She asked if she could feel my belly, and I saw no harm in that. So, she very gently felt around, and told me EXACTLY where the baby’s head, bottom and back were. She even gave me a general estimate of how much she thought he might weigh. And she was dead-on accurate. I know this because I had had an ultrasound just a few days early, and it had verified everything she told me. Only I had paid $250 for the ultrasound, and this midwife was able to tell me the same information for free, standing under a tree in her front yard. I was totally hooked!

She told me she would “catch” my baby for free, if I would agree to be her apprentice. Looking back, I realize that she must’ve been pretty desperate for an apprentice! But I agreed, right there on the spot, and one of the most wondrous friendships I’ve ever had was born.

I went home and talked to Gaylon, who thought it was a great plan, and we scheduled my first prenatal with Beth.  Upon walking into her living room, one of the first things to catch my eye was a poster she had framed on the wall. It was a painting of two midwives, holding babies. It was brightly colored, and not exactly the sort of art I would generally be attracted to, but there was something about it, nonetheless.  It had a caption that I loved: “But the midwives feared God, and did not as the King of Egypt commanded them, but saved the babies alive.” It was from Exodus, and I’ve always loved that verse. Loved that the midwives did what was right in the sight of God, no matter the dire consequences of not obeying Pharaoh.

On another wall, Beth had floor-to-ceiling bookshelves, filled with books. She said she had almost 1,000 books, all about pregnancy, birth, and breastfeeding. I was in awe. I love books. Clearly, this woman was a kindred spirit!

Those early memories of my first venture into midwifery in the early 1990’s are some of my most precious. I loved everything I was learning, and could not learn enough! I shared my new-found knowledge with anyone who would slow down long enough for me to get a few words in. And, although Alex was ultimately born by c-section, I had the support and love of a midwife throughout my very long, four day labor. I found a strength deep within myself that I had not known existed prior to that. I have never been the same.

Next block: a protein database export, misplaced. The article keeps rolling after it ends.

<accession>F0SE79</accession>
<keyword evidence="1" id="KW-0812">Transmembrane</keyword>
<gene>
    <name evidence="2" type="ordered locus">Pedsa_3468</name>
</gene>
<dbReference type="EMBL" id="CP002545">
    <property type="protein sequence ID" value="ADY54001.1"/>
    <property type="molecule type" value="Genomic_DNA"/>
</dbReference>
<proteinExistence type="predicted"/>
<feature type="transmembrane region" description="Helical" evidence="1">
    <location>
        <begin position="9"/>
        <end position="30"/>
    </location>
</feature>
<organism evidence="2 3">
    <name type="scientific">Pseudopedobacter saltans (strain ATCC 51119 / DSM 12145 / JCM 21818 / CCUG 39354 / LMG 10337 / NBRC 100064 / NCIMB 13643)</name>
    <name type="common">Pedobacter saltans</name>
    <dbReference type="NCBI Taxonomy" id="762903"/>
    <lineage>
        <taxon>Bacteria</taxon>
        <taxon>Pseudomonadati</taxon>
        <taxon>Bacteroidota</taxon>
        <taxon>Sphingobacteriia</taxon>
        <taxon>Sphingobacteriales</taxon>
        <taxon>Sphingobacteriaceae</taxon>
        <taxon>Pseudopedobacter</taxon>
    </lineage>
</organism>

We moved to North Carolina less than two years after meeting Beth and getting involved in midwifery, but we kept in touch. We’ve visited one another from time to time, and our friendship has remained strong. Now, after two decades of both of our families moving all over the place, we are all in Texas, only three  hours apart!

So last week, when she messaged me on Facebook to tell me they wanted to swing by on their way home from a little trip they were taking, I was delighted. Gaylon and I are always delighted to get any time to visit with Beth and her husband. She said she had some books for me. I knew she’d gotten rid of a lot of her birth books over the years, and that she had long since stopped attending births. But I did not realize that she was down to her last three books!

So, when she walked in with three books, two of which I’d been looking for, I was thrilled. But then, when I saw them bring in the Midwives Poster, I was stunned! All those memories from twenty years ago came flooding over me, and I felt like I was back in Beth’s living room in Carlsbad. I have hung the picture in my office, and every time I walk in, it’s the first thing I see. I love it, and I cannot express how much it means to me that she has passed it on to me. It takes me back to my roots in the homebirth community, and gives me encouragement for my future endeavors in serving women as they bring new life into this world.

 

Advent Wreath

Advent Wreath

Today is two weeks before Christmas, and I have really been thinking a lot about why our family does a lot of the things we do each Holiday Season.  We go all out.  We have three Christmas trees, not counting the small one in my daughter’s bedroom. In fact, we pretty much redecorate our entire home every December! What used to take a couple of hours now takes three to four days!!

I have my very own “Santa Tree”, where I display all of my collectible Santa and Father Christmas ornaments.  I also have an ever-growing collection of Santas, which has outgrown the top of my piano, where it was displayed for many Christmases, and is now threatening to take over the entire downstairs! My Mom has her own tree, as well, decorated in a really cool Southwest Theme, complete with chile peppers and cacti!

Our “Family Tree” features all sorts of Hallmark collectible ornaments, some dating back

Family Christmas Tree

Family Christmas Tree

to the early 1970’s, when my mother first started buying one each year.  Kendall requested that we send his ornaments to him after he got married, which was a heart-wrenching thing, but in spite of one-third of our ornaments being MIA, our tree is still full. 🙂  This is a good thing!